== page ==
修正 Actions API

Summary

In Flutter an Intent is an object that’s typically bound to a keyboard key combination using the Shortcuts widget. An Intent can be bound to an Action, which can update the application’s state or perform other operations. In the course of using this API, we identified several drawbacks in the design, so we have updated the Actions API to make it easier to use and understand.

In the previous Actions API design, actions were mapped from a LocalKey to an ActionFactory that would create a new Action each time the invoke method was called. In the current API, actions are mapped from the type of the Intent to an Action instance (with a Map<Type, Action>), and they are not created anew for each invocation.

Context

The original Actions API design was oriented towards invoking actions from widgets, and having those actions act in the context of the widget. Teams have been using actions, and found several limitations in that design that needed to be addressed:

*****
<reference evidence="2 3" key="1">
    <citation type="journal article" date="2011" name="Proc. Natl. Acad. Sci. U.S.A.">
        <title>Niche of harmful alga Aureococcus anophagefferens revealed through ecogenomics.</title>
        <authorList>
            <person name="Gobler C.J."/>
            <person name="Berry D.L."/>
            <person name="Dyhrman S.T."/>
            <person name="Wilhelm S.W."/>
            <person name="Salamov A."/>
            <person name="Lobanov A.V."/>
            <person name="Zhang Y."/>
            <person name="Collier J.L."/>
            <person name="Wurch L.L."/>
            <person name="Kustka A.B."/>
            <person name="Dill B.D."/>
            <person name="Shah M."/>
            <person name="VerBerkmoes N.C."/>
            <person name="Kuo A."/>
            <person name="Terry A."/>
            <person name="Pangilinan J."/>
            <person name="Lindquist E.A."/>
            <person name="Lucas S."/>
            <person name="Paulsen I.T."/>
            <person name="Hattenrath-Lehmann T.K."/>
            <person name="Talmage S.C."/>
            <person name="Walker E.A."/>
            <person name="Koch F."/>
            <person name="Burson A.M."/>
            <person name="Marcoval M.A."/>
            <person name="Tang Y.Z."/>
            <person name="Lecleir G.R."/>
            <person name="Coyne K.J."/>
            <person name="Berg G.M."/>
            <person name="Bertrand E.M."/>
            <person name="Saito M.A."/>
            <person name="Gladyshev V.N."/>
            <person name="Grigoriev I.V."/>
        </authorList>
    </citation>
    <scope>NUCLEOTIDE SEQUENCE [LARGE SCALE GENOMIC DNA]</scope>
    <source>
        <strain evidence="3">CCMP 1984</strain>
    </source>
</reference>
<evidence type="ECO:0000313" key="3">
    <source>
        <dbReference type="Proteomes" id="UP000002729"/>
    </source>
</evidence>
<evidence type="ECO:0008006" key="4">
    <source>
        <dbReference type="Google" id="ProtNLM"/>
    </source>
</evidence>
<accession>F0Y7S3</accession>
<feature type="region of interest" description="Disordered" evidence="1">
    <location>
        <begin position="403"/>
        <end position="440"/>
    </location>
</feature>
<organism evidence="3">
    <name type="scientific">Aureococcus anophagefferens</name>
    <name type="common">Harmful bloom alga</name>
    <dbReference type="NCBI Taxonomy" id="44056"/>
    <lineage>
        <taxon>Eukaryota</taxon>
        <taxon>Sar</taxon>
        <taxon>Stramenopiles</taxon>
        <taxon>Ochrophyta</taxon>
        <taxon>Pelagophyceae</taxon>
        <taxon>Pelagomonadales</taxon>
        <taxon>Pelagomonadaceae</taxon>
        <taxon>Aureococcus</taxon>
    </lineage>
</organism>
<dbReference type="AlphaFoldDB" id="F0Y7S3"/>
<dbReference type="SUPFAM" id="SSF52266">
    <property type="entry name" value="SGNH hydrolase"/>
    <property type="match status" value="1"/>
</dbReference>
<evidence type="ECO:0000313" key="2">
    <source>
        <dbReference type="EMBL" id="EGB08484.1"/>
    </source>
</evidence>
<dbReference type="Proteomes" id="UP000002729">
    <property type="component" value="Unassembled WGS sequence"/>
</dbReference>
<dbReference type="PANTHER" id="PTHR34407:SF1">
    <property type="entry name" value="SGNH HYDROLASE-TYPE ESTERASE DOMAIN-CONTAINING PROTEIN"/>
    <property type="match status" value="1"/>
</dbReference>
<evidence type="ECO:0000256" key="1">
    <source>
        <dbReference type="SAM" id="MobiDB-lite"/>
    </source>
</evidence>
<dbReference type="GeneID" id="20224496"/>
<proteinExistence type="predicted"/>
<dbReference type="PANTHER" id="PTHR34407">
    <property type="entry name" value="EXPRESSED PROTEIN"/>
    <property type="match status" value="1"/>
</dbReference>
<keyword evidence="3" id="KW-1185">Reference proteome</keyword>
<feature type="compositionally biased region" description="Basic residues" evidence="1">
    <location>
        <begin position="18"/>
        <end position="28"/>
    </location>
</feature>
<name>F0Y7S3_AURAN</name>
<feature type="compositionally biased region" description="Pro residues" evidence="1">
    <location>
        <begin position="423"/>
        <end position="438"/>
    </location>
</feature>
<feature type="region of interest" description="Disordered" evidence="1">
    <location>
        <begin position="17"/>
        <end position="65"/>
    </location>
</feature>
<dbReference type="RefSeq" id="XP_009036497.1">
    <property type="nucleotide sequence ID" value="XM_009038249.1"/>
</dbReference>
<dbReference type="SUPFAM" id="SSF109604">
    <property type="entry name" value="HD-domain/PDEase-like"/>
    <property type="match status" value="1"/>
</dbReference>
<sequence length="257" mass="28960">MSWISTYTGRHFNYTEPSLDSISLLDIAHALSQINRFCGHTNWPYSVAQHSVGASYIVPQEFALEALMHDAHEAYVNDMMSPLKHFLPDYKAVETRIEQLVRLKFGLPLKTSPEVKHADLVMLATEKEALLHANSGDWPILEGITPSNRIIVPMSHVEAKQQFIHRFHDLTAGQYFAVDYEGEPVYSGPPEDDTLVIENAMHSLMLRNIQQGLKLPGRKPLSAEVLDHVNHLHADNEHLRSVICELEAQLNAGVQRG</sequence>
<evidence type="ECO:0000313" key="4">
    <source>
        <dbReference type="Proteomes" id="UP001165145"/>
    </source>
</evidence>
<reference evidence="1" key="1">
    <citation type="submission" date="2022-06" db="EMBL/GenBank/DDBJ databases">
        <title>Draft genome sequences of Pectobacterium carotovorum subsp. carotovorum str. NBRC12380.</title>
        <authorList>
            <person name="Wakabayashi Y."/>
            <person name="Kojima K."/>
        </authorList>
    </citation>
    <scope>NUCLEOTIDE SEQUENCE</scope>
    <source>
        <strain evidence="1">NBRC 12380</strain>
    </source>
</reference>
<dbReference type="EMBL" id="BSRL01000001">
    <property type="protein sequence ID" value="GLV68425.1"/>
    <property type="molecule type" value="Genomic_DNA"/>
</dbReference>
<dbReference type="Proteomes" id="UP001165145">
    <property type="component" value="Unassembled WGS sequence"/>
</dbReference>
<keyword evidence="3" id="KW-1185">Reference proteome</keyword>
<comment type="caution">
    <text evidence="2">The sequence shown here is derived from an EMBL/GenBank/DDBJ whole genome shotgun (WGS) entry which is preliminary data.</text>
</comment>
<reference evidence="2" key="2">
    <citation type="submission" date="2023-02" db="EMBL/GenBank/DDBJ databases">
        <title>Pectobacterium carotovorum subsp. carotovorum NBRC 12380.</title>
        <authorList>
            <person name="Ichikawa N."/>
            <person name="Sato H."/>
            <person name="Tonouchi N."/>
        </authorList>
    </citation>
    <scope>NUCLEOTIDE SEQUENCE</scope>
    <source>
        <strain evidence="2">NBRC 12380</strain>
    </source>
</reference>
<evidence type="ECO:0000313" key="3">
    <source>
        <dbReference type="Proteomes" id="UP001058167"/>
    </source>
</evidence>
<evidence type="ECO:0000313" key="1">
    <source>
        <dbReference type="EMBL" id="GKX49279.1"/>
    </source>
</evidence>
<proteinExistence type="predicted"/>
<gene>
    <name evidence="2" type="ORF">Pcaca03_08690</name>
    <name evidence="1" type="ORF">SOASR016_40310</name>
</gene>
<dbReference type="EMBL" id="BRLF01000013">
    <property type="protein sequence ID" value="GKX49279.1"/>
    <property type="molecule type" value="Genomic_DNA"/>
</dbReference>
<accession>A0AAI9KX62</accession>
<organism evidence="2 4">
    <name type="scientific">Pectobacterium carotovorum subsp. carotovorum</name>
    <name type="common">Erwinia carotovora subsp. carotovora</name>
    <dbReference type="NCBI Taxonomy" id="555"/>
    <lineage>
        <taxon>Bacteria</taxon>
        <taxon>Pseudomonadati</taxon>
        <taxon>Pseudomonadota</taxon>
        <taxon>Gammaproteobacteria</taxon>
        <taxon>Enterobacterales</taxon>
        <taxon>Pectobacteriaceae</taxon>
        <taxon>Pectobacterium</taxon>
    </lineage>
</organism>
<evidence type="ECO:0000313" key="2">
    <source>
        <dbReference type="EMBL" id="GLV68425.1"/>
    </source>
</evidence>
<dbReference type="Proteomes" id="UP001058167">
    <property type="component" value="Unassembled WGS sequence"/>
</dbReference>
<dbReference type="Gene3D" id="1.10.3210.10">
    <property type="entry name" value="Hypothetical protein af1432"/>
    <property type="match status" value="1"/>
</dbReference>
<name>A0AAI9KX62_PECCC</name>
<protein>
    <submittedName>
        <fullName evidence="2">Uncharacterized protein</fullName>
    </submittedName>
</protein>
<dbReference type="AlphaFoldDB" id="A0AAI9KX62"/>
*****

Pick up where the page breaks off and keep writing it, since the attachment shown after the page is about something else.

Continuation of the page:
1. Actions couldn’t be invoked from outside of the widget hierarchy. Examples of this include processing a script of commands, some undo architectures, and some controller architectures.

  2. The mapping from shortcut key to Intent and then to Action wasn’t always clear, since the data structures mapped LogicalKeySet =>Intent and then LocalKey => ActionFactory. The new mapping is still LogicalKeySet to Intent but then it maps Type (Intent type) to Action, which is more direct and readable, since the type of the intent is written in the mapping.

  3. If the key binding for an action was in another part of the widget hierarchy, it was not always possible for the Intent to have access to the state necessary to decide if the intent/action should be enabled or not.